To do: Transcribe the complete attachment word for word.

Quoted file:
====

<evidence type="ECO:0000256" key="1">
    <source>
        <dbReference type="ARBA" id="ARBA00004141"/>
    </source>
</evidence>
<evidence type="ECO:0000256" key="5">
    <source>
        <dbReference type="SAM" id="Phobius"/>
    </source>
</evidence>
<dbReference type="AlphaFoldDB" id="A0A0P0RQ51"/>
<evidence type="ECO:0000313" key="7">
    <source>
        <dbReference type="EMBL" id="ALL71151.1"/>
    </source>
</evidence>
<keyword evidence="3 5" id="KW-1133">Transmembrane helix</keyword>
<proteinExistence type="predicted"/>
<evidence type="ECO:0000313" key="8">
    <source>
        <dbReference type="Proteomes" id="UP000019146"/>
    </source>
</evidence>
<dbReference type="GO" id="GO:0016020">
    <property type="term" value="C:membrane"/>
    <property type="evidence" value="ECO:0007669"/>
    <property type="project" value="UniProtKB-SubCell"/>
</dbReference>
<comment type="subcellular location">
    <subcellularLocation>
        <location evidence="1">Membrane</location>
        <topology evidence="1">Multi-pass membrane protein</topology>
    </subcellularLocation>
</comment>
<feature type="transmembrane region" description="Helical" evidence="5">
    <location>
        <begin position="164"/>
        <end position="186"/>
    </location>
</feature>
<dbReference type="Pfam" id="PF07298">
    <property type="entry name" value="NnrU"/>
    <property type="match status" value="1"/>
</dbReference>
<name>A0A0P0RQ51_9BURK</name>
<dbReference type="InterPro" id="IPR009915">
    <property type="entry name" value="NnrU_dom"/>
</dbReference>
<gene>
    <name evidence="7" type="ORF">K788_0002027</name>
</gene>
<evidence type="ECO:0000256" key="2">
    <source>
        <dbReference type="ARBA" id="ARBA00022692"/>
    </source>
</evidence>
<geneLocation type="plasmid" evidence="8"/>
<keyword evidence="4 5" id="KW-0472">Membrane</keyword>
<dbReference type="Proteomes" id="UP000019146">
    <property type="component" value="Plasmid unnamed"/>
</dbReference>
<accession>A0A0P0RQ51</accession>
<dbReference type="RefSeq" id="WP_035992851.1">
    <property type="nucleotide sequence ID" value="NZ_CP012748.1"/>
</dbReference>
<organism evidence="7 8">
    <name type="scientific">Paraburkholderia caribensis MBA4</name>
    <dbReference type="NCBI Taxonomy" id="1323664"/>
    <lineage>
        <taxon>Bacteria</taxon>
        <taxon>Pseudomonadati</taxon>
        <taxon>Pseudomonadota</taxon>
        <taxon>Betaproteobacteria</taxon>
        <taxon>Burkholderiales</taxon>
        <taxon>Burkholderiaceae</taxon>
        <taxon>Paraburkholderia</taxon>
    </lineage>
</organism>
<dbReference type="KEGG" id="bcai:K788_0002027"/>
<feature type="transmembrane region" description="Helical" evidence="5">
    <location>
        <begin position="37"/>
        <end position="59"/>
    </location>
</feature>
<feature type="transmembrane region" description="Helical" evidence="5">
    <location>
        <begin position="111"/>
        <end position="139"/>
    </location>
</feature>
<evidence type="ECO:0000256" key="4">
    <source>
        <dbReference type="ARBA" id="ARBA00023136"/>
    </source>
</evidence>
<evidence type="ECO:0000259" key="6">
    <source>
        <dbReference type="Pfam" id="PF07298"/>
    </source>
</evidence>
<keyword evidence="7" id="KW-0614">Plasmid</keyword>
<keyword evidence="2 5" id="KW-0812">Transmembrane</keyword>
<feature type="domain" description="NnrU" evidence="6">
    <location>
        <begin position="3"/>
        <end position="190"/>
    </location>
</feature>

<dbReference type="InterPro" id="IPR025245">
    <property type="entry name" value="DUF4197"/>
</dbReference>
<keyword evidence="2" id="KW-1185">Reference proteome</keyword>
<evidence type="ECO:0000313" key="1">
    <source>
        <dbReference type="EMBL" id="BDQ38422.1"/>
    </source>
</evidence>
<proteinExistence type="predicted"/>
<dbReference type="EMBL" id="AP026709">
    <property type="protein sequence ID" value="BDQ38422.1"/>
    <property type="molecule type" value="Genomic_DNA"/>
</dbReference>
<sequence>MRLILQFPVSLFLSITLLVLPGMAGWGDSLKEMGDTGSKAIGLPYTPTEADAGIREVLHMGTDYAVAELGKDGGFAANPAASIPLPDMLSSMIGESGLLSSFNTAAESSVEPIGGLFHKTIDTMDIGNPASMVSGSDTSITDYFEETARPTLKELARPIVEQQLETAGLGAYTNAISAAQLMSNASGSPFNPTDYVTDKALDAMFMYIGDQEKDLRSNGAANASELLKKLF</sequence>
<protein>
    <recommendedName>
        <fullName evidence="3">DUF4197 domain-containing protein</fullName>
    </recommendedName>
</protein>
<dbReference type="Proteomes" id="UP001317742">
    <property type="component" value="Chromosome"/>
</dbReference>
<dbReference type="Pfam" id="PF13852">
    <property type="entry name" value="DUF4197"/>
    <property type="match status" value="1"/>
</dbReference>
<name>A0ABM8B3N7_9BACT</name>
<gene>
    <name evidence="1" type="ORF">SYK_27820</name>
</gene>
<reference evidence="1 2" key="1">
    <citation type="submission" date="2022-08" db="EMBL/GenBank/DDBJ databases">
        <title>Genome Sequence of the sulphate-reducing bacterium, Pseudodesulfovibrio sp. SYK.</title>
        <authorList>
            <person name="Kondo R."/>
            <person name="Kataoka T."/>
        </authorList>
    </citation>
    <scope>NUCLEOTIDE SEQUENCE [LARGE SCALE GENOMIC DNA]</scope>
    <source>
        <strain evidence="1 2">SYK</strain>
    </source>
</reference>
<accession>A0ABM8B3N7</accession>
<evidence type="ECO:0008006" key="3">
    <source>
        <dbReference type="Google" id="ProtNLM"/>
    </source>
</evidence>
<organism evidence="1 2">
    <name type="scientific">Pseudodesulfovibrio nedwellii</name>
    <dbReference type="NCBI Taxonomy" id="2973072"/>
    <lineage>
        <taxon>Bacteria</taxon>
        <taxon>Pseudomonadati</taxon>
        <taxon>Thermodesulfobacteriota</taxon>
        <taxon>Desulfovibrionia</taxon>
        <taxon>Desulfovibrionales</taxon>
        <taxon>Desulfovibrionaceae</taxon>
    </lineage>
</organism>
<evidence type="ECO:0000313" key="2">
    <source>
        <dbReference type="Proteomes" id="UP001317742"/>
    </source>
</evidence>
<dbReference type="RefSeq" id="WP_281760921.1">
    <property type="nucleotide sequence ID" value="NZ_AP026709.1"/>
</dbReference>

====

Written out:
<evidence type="ECO:0000256" key="1">
    <source>
        <dbReference type="ARBA" id="ARBA00004141"/>
    </source>
</evidence>
<evidence type="ECO:0000256" key="5">
    <source>
        <dbReference type="SAM" id="Phobius"/>
    </source>
</evidence>
<dbReference type="AlphaFoldDB" id="A0A0P0RQ51"/>
<evidence type="ECO:0000313" key="7">
    <source>
        <dbReference type="EMBL" id="ALL71151.1"/>
    </source>
</evidence>
<keyword evidence="3 5" id="KW-1133">Transmembrane helix</keyword>
<proteinExistence type="predicted"/>
<evidence type="ECO:0000313" key="8">
    <source>
        <dbReference type="Proteomes" id="UP000019146"/>
    </source>
</evidence>
<dbReference type="GO" id="GO:0016020">
    <property type="term" value="C:membrane"/>
    <property type="evidence" value="ECO:0007669"/>
    <property type="project" value="UniProtKB-SubCell"/>
</dbReference>
<comment type="subcellular location">
    <subcellularLocation>
        <location evidence="1">Membrane</location>
        <topology evidence="1">Multi-pass membrane protein</topology>
    </subcellularLocation>
</comment>
<feature type="transmembrane region" description="Helical" evidence="5">
    <location>
        <begin position="164"/>
        <end position="186"/>
    </location>
</feature>
<dbReference type="Pfam" id="PF07298">
    <property type="entry name" value="NnrU"/>
    <property type="match status" value="1"/>
</dbReference>
<name>A0A0P0RQ51_9BURK</name>
<dbReference type="InterPro" id="IPR009915">
    <property type="entry name" value="NnrU_dom"/>
</dbReference>
<gene>
    <name evidence="7" type="ORF">K788_0002027</name>
</gene>
<evidence type="ECO:0000256" key="2">
    <source>
        <dbReference type="ARBA" id="ARBA00022692"/>
    </source>
</evidence>
<geneLocation type="plasmid" evidence="8"/>
<keyword evidence="4 5" id="KW-0472">Membrane</keyword>
<dbReference type="Proteomes" id="UP000019146">
    <property type="component" value="Plasmid unnamed"/>
</dbReference>
<accession>A0A0P0RQ51</accession>
<dbReference type="RefSeq" id="WP_035992851.1">
    <property type="nucleotide sequence ID" value="NZ_CP012748.1"/>
</dbReference>
<organism evidence="7 8">
    <name type="scientific">Paraburkholderia caribensis MBA4</name>
    <dbReference type="NCBI Taxonomy" id="1323664"/>
    <lineage>
        <taxon>Bacteria</taxon>
        <taxon>Pseudomonadati</taxon>
        <taxon>Pseudomonadota</taxon>
        <taxon>Betaproteobacteria</taxon>
        <taxon>Burkholderiales</taxon>
        <taxon>Burkholderiaceae</taxon>
        <taxon>Paraburkholderia</taxon>
    </lineage>
</organism>
<dbReference type="KEGG" id="bcai:K788_0002027"/>
<feature type="transmembrane region" description="Helical" evidence="5">
    <location>
        <begin position="37"/>
        <end position="59"/>
    </location>
</feature>
<feature type="transmembrane region" description="Helical" evidence="5">
    <location>
        <begin position="111"/>
        <end position="139"/>
    </location>
</feature>
<evidence type="ECO:0000256" key="4">
    <source>
        <dbReference type="ARBA" id="ARBA00023136"/>
    </source>
</evidence>
<evidence type="ECO:0000259" key="6">
    <source>
        <dbReference type="Pfam" id="PF07298"/>
    </source>
</evidence>
<keyword evidence="7" id="KW-0614">Plasmid</keyword>
<keyword evidence="2 5" id="KW-0812">Transmembrane</keyword>
<feature type="domain" description="NnrU" evidence="6">
    <location>
        <begin position="3"/>
        <end position="190"/>
    </location>
</feature>

<dbReference type="InterPro" id="IPR025245">
    <property type="entry name" value="DUF4197"/>
</dbReference>
<keyword evidence="2" id="KW-1185">Reference proteome</keyword>
<evidence type="ECO:0000313" key="1">
    <source>
        <dbReference type="EMBL" id="BDQ38422.1"/>
    </source>
</evidence>
<proteinExistence type="predicted"/>
<dbReference type="EMBL" id="AP026709">
    <property type="protein sequence ID" value="BDQ38422.1"/>
    <property type="molecule type" value="Genomic_DNA"/>
</dbReference>
<sequence>MRLILQFPVSLFLSITLLVLPGMAGWGDSLKEMGDTGSKAIGLPYTPTEADAGIREVLHMGTDYAVAELGKDGGFAANPAASIPLPDMLSSMIGESGLLSSFNTAAESSVEPIGGLFHKTIDTMDIGNPASMVSGSDTSITDYFEETARPTLKELARPIVEQQLETAGLGAYTNAISAAQLMSNASGSPFNPTDYVTDKALDAMFMYIGDQEKDLRSNGAANASELLKKLF</sequence>
<protein>
    <recommendedName>
        <fullName evidence="3">DUF4197 domain-containing protein</fullName>
    </recommendedName>
</protein>
<dbReference type="Proteomes" id="UP001317742">
    <property type="component" value="Chromosome"/>
</dbReference>
<dbReference type="Pfam" id="PF13852">
    <property type="entry name" value="DUF4197"/>
    <property type="match status" value="1"/>
</dbReference>
<name>A0ABM8B3N7_9BACT</name>
<gene>
    <name evidence="1" type="ORF">SYK_27820</name>
</gene>
<reference evidence="1 2" key="1">
    <citation type="submission" date="2022-08" db="EMBL/GenBank/DDBJ databases">
        <title>Genome Sequence of the sulphate-reducing bacterium, Pseudodesulfovibrio sp. SYK.</title>
        <authorList>
            <person name="Kondo R."/>
            <person name="Kataoka T."/>
        </authorList>
    </citation>
    <scope>NUCLEOTIDE SEQUENCE [LARGE SCALE GENOMIC DNA]</scope>
    <source>
        <strain evidence="1 2">SYK</strain>
    </source>
</reference>
<accession>A0ABM8B3N7</accession>
<evidence type="ECO:0008006" key="3">
    <source>
        <dbReference type="Google" id="ProtNLM"/>
    </source>
</evidence>
<organism evidence="1 2">
    <name type="scientific">Pseudodesulfovibrio nedwellii</name>
    <dbReference type="NCBI Taxonomy" id="2973072"/>
    <lineage>
        <taxon>Bacteria</taxon>
        <taxon>Pseudomonadati</taxon>
        <taxon>Thermodesulfobacteriota</taxon>
        <taxon>Desulfovibrionia</taxon>
        <taxon>Desulfovibrionales</taxon>
        <taxon>Desulfovibrionaceae</taxon>
    </lineage>
</organism>
<evidence type="ECO:0000313" key="2">
    <source>
        <dbReference type="Proteomes" id="UP001317742"/>
    </source>
</evidence>
<dbReference type="RefSeq" id="WP_281760921.1">
    <property type="nucleotide sequence ID" value="NZ_AP026709.1"/>
</dbReference>